Inside Unmanned Systems provides actionable business intelligence to decision-makers and influencers operating within the global UAS community. Features include analysis of key technologies, policy/regulatory developments and new product design.
Issue link: http://insideunmanned.epubxp.com/i/741945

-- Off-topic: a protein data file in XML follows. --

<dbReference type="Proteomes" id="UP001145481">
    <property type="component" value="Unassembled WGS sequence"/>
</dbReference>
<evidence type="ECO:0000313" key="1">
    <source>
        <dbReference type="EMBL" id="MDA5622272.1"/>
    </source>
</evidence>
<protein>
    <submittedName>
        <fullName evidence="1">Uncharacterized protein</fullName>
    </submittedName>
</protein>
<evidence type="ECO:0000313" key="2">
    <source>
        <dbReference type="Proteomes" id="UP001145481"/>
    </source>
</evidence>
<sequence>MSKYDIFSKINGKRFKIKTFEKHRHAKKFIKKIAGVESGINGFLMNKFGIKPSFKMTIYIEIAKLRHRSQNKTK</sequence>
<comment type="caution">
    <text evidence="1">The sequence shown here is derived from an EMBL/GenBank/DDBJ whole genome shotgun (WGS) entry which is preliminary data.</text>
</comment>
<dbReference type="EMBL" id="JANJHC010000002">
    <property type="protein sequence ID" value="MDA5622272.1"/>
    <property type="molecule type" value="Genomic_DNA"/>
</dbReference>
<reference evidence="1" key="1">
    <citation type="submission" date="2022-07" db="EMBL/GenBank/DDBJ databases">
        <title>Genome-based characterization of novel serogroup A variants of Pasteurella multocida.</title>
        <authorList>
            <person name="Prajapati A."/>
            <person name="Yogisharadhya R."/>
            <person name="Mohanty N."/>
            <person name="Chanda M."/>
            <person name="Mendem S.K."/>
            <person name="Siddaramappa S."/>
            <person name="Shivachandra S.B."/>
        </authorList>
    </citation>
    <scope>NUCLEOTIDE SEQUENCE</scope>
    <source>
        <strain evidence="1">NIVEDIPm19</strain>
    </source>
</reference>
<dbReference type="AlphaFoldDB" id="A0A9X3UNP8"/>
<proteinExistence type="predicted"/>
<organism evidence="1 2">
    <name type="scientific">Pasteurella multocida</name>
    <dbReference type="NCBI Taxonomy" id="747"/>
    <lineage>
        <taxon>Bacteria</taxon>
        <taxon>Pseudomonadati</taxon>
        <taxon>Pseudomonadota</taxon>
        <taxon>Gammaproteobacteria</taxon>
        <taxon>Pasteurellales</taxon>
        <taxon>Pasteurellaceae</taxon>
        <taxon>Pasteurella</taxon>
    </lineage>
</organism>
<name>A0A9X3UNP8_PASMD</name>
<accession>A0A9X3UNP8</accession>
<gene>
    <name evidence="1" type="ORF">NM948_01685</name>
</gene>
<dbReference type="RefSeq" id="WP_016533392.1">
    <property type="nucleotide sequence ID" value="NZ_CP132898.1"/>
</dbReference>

43 unmanned systems inside October/November 2016 dustries. If you plan to offer UAS services to these in- dustries, Hogan suggests you start by asking potential clients what exactly they want to do with the technol- ogy. What data do they need and how do they want it delivered? What are their barriers to deploying UAS? What problems are they trying to solve and how do they address those problems today? It's also important to understand how to safely f ly in the airspace, Hogan said, to offer f lexible solutions and to have a plan to effectively and efficiently deliver clients the data they need. "The biggest barrier I see is what we're going to do with all the data collected," Hogan said. "As you can imagine if you're dealing with mapping, precision agri- culture or some sort of industrial inspection, you're col- lecting some form of data. You're going to have to pro- cess that data and have the expertise or the knowledge to be able to analyze it and provide an answer to a client." Education is also key, Hogan said, and that includes educating clients about the rules, what UAS can do for their business and what payloads and deliverables you offer. Van Lare recommends showing clients what value UAS can offer and to remember you need the right equipment for the job you're performing. He doesn't use fixed-wing UAS, for example, because quadrotor drones can get into the tight spaces needed to perform the powerline inspection services Raecon provides. Find a niche and make sure clients understand what drones can and can't do. Most clients are new to the industry and might think the capabilities are limitless. It's important to keep expectations realistic. "You can show clients how you can increase safety, save money and produce some awesome quality data," Van Lare said. "And that's within visual line of sight." While there's plenty UAS can do today, the panelists and the rest of the industry are eager to see what the future will bring and expect even more opportunity to open up once the current Part 107 restrictions are lifted. "Moving forward we have to be able to f ly over peo- ple," Van Lare said. "A lot of operations are urban. If we can't f ly over people it really restricts what we can do. If that and beyond visual line of sight get opened up that would really help increase the success of Part 107 and UAV usage." WANT MORE? For more about what the industry thinks of Part 107, read "The Industry Reacts to Part 107" at insideunmannedsystems.com. WHAT ATTENDEES WANTED TO KNOW A few of the questions asked during the webinar Q&A: • Is Part 333 obsolete now that Part 107 is here? How will the FAA handle the remaining Part 333 exemptions that have been filed? • Do you expect other countries to adopt FAA-type rules? What are rules like in Canada? • Now that Part 107 is here, are there applications that your customers are looking for that still can't be done under Part 107? • What are the software capabilities that enable the type of UAS operations your customers are interested in? • Do you think the sense and avoid problem will be approached by requiring additional training or systems on manned aircraft? WATCH THE WEBINAR FOR ANSWERS TO THESE QUESTIONS and more: https://attendee.gotowebinar. com/register/8780341795519423748 WE'RE NOW ALLOWED TO OPERATE in Class G airspace without ATC permission. I didn't get too excited about that to begin with because Class G airspace is kind of the none-of-the-above airspace. Class B is for major airports, Class C is for not so major airports and Class G is kind of everything else in-between that isn't Class A, which is above 18,000 feet or Class E, which is 700 to 1,800 feet. The cool part is previously you were restricted from flying within 5 nautical miles of an airport unless you talked to the tower. That restriction is removed and so this means as long as you fly within 107, stay within Class G, you don't have to let that small non-towered aircraft that happens to be within 5 miles of your backyard know you're going to be flying. Correct me if I'm wrong but that's about 90% of everything that classifies as an airport in this country so that's absolutely fantastic." " General James Poss, Major General, USAF (ret), CEO ISR Ideas and Executive Director of the ASSURE FAA UAS Center of Excellence